Following a year without an XV Youth competition (there was a 7s official tournament for U18 that you can remember here) the future stars of European rugby will be able to show their best by facing each other in the U18 Championships 2021 to be held in Kaliningrad between the 3rd and 9th of October.
Georgia, the current champions who lifted the trophy in 2019, Spain, Portugal, Russia, Netherlands, Belgium, Romania, and Czechia are the teams that join the competition, which gets going on Sunday (3 October), with every national team playing three matches in a knockout system.
If the tournament format doesn't bring anything new, the curious or most interesting detail is the generation gap that every side suffered due to the pandemic, as it forced to stop on all Youth competitions for one year, deeming all coaches to launch players that (in the majority of cases) that have never played an international match, with this small detail to make everything different.
There are a few exemptions like some of the Georgian call-ups, as they played for the U20 squad in the U20 International Series that was held in South Africa in July, while one or two members of the Spanish and Romanian squad to have already played for the U20’s or 7’s national teams respectively.
So, even for those few who will be covering the U18 Championship 2021, there will be doubts on who are the best players in this mix of generations from 2003 and 2004, making it a refreshing new way to follow more closely this year’s competition. But, even in this fog of doubts, let us try to give you some hints about some of the players, with 14 picks to watch for.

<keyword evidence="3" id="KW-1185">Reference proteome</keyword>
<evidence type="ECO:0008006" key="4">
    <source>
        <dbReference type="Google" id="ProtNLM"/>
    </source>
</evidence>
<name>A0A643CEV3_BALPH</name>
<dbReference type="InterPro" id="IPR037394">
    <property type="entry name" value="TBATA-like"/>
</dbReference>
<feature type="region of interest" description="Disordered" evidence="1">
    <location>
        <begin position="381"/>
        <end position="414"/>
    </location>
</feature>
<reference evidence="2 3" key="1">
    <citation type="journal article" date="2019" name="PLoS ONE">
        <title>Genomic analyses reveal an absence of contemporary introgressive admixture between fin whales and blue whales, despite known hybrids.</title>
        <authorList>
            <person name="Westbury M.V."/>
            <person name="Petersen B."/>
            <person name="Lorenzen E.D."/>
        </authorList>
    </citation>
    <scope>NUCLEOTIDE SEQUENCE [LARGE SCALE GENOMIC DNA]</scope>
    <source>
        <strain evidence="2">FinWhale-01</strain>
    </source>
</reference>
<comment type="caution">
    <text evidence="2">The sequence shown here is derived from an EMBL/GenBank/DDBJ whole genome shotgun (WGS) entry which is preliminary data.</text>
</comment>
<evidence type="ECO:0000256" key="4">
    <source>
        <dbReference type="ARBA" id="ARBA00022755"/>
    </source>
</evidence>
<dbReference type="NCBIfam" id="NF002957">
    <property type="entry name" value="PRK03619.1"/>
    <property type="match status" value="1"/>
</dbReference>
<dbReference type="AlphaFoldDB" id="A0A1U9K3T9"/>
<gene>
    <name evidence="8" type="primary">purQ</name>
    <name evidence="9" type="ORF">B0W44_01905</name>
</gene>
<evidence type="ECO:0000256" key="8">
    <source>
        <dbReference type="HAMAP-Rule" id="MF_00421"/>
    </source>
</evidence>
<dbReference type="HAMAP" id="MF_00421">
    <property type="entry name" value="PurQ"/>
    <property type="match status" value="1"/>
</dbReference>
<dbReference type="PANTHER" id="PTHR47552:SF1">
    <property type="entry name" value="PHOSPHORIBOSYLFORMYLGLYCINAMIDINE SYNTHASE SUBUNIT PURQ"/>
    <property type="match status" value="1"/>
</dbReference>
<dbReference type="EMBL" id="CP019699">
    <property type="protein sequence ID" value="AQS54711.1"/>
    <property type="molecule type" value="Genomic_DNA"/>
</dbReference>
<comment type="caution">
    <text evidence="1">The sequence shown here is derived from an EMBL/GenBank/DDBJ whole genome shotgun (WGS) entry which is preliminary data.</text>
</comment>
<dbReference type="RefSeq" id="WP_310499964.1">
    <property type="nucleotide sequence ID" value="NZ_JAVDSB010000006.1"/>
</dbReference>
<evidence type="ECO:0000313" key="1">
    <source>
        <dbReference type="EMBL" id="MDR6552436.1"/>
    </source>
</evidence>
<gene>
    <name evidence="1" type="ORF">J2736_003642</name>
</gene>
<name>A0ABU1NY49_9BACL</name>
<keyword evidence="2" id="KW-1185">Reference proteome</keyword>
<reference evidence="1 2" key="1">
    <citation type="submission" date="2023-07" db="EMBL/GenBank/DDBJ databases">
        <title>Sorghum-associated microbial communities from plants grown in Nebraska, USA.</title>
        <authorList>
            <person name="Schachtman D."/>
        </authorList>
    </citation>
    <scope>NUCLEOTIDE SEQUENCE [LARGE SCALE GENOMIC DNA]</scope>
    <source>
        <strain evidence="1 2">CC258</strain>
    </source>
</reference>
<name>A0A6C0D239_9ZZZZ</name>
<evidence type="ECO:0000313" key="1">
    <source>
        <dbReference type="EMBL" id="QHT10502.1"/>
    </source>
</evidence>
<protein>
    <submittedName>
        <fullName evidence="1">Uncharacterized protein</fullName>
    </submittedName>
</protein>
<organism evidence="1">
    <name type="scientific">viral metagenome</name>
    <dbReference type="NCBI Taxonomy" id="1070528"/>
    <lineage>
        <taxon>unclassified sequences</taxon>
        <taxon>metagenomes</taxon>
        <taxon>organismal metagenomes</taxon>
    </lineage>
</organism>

In the 8 heavy men pack we have:
- Irakli Aptsiauri, a prime scrummager this Georgian prop;
- Dmitry Dronov, a tackler prone to quickly snatch the ball for Russia;
- Rati Zazadze, one more future suitor for the Georgian 7 jersey due to his physical and mental capabilities;
- Roberto Burnett, the Spanish "Next Big Thing” as his size and power are unsettling;
- Manuel Navalhinhas, one of those back rows made for the "invisible" work that Portugal loves;
- Ivan Beskov, a true wrecking ball prop made by the best Russian raw material;
- Ștefan Marko Buruiană, a hooker for the modern times, combining speed, good handling skills, and intense physicality;
As for the backs, there are some cream of the crop units to follow:
- Alberto Carmona, that played for the Spanish set up at the Vancouver Series for the World 7's series this year, thanks to his speed, feet, and maneuverability;
- Daniel Catanzaro, an impactful centre from Spain;
- Vazha Mikadze, dangerous Georgian fullback owner of a powerful kick;
- Shalva Aptsiauri, a Georgian magician and speedster;
- Boris Hadinegoro, an energetic Dutch scrum-half with quick hands;
- Lucas Michiel, a bit of razzle-dazzle from the Belgian centre;
- Manuel Meneres (a Portuguese first five-eight that can change the tempo of the game in a second).
A small list of the 213 U18 athletes that will fight for a spotlight on this international stage by helping their country achieve a high ranking, in a grueling but enriching atmosphere that we missed.
The tournament starts on Sunday 3rd of October, with Spain and Romania opening the Championship at 1.30 pm (local time / GMT less one hour) followed by Russia-Belgium (3 pm local time), Portugal-Netherlands (5 pm local time) and Georgia-Czechia (6.30 pm) for this first elimination round, while the 2nd and 3rd (final's day) will be played on the 6th and 9th of the same month, with the match-paring already have been decided (GEO/CZH vs RUS/BEL and POR/NED vs ESP/ROU).
All matches will be streamed and you can watch right here in Rugby Europe.
By Francisco Isaac